Exxon Mobil Promises Net-Zero Emissions For The Permian, But It’s Unsure Footing On The Climate Path.

Originally published on Forbes.com on December 9, 2021

The company illustrates an uncertain way forward to find a balance between investment recovery and climate action.

On December 6, Exxon Mobil announced its oil and gas operations in the Permian basin would aim at net-zero emissions by 2030. What does this mean exactly?

Many countries and companies have adopted the Paris-inspired goal of net-zero GHG emissions by 2050. Net-zero isn’t the same as actual zero. Net-zero means leftover GHG emissions must be removed from the air (called direct-air-capture) or collected before release into the air and burying them deep underground (called carbon capture and storage or CCS). Net-zero is an escape hatch because actual zero would be impossible to achieve by 2050.

Oil and gas will play a critical role for decades, especially as the world’s population nears 10 billion, according to American Petroleum Institute. This has been echoed by other oil and gas leaders, including Exxon Mobil.

A larger question is how can companies like Exxon Mobil deal with the climate dilemma: oil and gas companies produce 57% of the world’s energy and are responsible for 50% of global greenhouse gas (GHG) emissions.

Permian basin.

The Permian basin extends from West Texas into New Mexico where it’s called the Delaware basin. It’s the premier shale oil and gas basin in the US and one of the biggest in the world. As assessed by the US Geological Survey, the Delaware sub-basin contained 46 billion barrels of oil and 281 Tcf of natural gas plus 20 billion barrels of NGLs (natural gas liquids).

In 2017, Exxon Mobil bought Bass family’s holdings in the Delaware sweetspot for $5.6 billion, and became a big player in the Delaware basin. In March of 2019, the company was making 200,000 boepd, but they announced their goal for the Permian was 1,000,000 boepd by 2024 –almost a fifth of total Permian production projected.

Source of emissions.

There are three sources of GHG emissions in an oil and gas play that Exxon Mobil has to address. The first is flaring of wells, or burning of gas that doesn’t have a pipeline to transport it to sales. The gas doesn’t have as much value as oil, and an operator may decide it doesn’t make financial sense to stop the well flowing oil and gas when the gas can simply be burned off. Across the world, 25% of such associated gas is flared or vented – an enormous waste.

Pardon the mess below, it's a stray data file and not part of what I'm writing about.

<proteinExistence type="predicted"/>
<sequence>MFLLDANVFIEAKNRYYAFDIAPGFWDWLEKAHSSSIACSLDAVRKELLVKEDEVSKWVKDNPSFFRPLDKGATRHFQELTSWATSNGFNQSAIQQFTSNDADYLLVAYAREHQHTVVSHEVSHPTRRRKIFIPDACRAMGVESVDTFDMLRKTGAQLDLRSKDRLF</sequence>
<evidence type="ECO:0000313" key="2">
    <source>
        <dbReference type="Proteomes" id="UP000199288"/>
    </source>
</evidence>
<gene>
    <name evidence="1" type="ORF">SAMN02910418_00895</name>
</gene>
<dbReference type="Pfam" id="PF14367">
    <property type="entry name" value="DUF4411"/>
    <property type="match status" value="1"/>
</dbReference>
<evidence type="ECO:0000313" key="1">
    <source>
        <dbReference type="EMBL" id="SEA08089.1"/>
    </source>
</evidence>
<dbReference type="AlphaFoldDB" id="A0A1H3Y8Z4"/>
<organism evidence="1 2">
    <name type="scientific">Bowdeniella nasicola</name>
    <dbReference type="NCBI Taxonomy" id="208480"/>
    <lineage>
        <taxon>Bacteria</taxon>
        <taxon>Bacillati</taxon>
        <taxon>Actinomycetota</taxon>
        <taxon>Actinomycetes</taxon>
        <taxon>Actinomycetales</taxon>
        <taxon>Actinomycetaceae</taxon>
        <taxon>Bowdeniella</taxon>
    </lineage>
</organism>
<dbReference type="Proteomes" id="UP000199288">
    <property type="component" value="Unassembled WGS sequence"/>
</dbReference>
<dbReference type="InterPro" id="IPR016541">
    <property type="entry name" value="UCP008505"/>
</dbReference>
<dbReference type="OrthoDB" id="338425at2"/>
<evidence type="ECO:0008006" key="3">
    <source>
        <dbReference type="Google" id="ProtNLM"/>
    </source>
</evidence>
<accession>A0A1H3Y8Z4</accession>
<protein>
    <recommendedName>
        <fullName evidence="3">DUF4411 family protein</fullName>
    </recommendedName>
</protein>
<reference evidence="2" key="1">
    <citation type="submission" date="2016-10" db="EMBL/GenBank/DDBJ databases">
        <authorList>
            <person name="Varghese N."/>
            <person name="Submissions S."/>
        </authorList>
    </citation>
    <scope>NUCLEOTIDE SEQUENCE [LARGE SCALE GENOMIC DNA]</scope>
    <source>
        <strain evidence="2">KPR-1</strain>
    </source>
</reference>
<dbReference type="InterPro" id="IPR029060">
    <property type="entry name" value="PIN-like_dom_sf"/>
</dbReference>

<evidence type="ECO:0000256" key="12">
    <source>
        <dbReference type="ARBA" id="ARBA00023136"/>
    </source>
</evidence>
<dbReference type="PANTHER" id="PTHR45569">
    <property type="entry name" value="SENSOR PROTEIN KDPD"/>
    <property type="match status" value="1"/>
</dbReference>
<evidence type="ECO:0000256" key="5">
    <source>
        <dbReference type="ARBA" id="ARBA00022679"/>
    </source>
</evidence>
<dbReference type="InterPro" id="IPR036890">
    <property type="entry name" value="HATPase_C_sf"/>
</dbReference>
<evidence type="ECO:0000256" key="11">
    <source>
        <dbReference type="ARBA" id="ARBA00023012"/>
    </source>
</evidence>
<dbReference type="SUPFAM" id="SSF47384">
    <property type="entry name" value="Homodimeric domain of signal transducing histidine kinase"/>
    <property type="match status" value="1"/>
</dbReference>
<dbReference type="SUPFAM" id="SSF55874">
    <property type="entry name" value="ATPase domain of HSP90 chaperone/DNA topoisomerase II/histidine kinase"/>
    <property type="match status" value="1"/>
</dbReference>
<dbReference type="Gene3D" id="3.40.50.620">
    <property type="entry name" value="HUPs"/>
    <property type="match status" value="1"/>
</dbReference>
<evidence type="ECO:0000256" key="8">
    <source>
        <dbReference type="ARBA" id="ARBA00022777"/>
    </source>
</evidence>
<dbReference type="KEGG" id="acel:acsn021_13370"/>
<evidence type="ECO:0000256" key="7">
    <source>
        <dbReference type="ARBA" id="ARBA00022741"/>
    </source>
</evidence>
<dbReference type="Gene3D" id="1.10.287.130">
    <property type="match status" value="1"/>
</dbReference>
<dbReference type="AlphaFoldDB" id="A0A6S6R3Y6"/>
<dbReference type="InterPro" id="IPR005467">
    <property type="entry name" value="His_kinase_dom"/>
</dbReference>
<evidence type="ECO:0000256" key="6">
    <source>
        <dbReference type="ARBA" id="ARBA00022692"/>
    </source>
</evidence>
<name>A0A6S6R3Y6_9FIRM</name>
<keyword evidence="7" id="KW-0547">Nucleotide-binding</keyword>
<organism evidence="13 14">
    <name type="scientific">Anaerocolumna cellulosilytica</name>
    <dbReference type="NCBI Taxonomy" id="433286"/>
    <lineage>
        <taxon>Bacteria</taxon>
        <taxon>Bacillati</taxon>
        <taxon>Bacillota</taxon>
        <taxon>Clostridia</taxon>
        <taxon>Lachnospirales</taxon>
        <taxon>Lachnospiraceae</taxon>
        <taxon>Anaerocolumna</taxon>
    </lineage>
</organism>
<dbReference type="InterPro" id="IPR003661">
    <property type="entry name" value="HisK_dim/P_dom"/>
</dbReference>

Exxon Mobil plans to reduce flaring volumes 75% by end of this year, compared with 2019.

Since 2015, the World Bank has established a goal of zero routine flaring emissions by 2030. 49 oil companies have signed on, but not Exxon Mobil. Shell, who joined previously, raised their goal by committing to zero flaring by 2025.

The second source of GHG emissions is methane leaks from wellheads, storage tanks, and pipelines. Methane is a more powerful warming gas, if it’s not burned to CO2, and compelling data collected by EDF (Environmental Defense Fund) have shown that plugging such leaks is the best way to slow global warming right now.

Exxon Mobil are setting up ground-based detectors at well sites in the Permian basin, and when integrated with satellite data, will give a clearer picture of where the leaks are. Such methane leaks are more potent to global warming than is gas flaring because flares burn methane to CO2 which is less warming than methane.

The third source of GHG emissions in the upstream oil and gas sector is from pumps and motors that burn diesel or gasoline fuel during wellsite operations. Fracking pumps burn a tremendous amount of diesel fuel because they pump, in a typical shale well, enough water to cover the grassed area of a football stadium to a height of about 40 feet.